Brad arrived at the Maine Medical Center (MMC) emergency department (ED) in December 2022, nine of his toes had been so severely affected by frostbite they required amputation.
As someone who has struggled with homelessness and substance use disorder for years, Brad was facing a significant recovery period with no home to return to; but a new program offered Brad help and stability at that critical time.
Brad, age 33, received follow-up treatment at the new recuperative care program run by the Federally Qualified Health Center Greater Portland Health in partnership with MMC and Preble Street. The health center, located at 934 Congress Street in Portland, is a short-term communal medical space that allows unhoused clients an opportunity to rest and heal in a safe, supportive environment, rather than alone on the streets or in a shelter, where recovery can be difficult.
Space and Time for Healing
A care team member leads a discussion with residents.
MMC and its community partners first had a vision for the recuperative care program, which opened in September 2022, more than 10 years ago as a way to improve health outcomes for unhoused patients. People who have unstable housing or experience homelessness after hospitalization have 30 percent more visits to the ED after discharge than people with stable housing. The Congress Street facility has 15 beds with a common living room and shared bathrooms. It is staffed 24 hours per day, seven days per week.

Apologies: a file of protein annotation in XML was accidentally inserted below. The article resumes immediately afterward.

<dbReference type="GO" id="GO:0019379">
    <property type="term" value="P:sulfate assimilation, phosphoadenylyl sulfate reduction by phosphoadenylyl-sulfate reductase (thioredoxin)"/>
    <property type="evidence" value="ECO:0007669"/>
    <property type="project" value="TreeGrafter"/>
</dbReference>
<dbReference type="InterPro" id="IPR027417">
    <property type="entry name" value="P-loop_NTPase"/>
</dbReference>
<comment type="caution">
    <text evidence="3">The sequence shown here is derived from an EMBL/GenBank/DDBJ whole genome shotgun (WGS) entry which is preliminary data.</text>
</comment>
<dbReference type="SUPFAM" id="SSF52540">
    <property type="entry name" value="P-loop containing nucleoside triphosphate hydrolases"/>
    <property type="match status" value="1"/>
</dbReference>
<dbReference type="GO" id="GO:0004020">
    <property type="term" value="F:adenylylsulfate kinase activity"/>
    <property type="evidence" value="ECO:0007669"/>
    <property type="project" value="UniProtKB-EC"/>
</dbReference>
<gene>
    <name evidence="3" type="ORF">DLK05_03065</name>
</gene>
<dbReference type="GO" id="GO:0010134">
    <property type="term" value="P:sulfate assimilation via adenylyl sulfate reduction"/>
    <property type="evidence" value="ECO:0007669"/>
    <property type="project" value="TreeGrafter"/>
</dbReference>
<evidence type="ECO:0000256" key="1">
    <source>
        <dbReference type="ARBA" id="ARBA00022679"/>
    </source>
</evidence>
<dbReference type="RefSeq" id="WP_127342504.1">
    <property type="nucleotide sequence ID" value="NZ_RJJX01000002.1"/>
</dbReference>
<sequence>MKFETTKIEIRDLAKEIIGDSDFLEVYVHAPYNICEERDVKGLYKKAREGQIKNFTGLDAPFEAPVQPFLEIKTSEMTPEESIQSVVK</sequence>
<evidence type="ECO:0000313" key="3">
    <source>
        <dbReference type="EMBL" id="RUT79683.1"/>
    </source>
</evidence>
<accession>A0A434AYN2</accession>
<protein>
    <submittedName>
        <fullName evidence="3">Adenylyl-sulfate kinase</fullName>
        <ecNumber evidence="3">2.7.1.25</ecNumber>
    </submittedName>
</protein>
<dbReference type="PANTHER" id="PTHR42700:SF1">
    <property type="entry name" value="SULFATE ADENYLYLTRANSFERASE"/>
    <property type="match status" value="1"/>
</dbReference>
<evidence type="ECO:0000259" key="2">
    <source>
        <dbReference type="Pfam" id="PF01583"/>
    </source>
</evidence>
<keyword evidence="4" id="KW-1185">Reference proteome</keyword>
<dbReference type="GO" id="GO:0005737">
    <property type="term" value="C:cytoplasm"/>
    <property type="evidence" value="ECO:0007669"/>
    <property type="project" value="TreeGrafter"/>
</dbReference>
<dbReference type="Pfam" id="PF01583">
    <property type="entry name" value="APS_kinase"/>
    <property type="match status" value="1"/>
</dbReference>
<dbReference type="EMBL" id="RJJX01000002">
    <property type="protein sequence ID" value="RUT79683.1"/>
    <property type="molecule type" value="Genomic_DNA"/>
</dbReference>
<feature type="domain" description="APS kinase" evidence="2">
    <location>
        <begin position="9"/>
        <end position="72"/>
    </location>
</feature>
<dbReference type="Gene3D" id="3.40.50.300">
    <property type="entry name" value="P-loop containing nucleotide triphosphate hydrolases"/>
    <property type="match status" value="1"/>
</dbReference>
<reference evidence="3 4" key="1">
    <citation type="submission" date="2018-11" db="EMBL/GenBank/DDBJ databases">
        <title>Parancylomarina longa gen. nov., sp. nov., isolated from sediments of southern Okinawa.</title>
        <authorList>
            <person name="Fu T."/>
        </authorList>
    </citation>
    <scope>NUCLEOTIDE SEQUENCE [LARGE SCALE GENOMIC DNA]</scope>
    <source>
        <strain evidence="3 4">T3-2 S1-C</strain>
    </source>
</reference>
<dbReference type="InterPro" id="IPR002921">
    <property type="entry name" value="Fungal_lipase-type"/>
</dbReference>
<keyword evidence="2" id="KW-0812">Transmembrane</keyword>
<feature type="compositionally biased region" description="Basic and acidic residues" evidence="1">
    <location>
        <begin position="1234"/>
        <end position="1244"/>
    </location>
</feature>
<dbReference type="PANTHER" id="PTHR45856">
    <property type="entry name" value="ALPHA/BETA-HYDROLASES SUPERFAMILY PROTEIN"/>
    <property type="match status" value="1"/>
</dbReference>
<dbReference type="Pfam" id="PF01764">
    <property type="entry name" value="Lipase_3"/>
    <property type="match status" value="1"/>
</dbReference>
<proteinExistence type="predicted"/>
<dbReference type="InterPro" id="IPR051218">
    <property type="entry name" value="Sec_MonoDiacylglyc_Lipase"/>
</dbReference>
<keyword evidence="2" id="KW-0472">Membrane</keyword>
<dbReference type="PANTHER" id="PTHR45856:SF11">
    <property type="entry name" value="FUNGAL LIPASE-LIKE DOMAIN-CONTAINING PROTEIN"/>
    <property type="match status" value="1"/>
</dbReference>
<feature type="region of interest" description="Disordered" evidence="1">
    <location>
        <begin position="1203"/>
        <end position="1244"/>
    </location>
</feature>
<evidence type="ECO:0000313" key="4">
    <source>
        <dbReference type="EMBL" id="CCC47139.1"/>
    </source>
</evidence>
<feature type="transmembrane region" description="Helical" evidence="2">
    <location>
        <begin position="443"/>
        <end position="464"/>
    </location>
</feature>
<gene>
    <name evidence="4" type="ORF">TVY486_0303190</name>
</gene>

In addition to providing recuperative care, the center connects patients with community resources to further aid their recovery and help add stability to their lives after leaving the facility.
Making a Difference
Early results indicate that the program is providing real benefits. In its first six months, the recuperative care program supported 44 patients, including Brad. The average length of stay at the center was 21 days, and MMC estimates that the program released the equivalent of 950 hospital beds for other patients who needed overnight hospital-level care.
During several stays at the program, Brad received daily wound care and IV antibiotics, while care team members helped him apply for federal and state benefit programs. Now, he is getting ready to transition into long-term stable housing at one of Preble Street’s housing first programs.
“It’s a good place to go to be taken care of and transition to a new apartment,” Brad said. “It feels very home-like. I am listened to. I feel more like a person here and less like a patient.”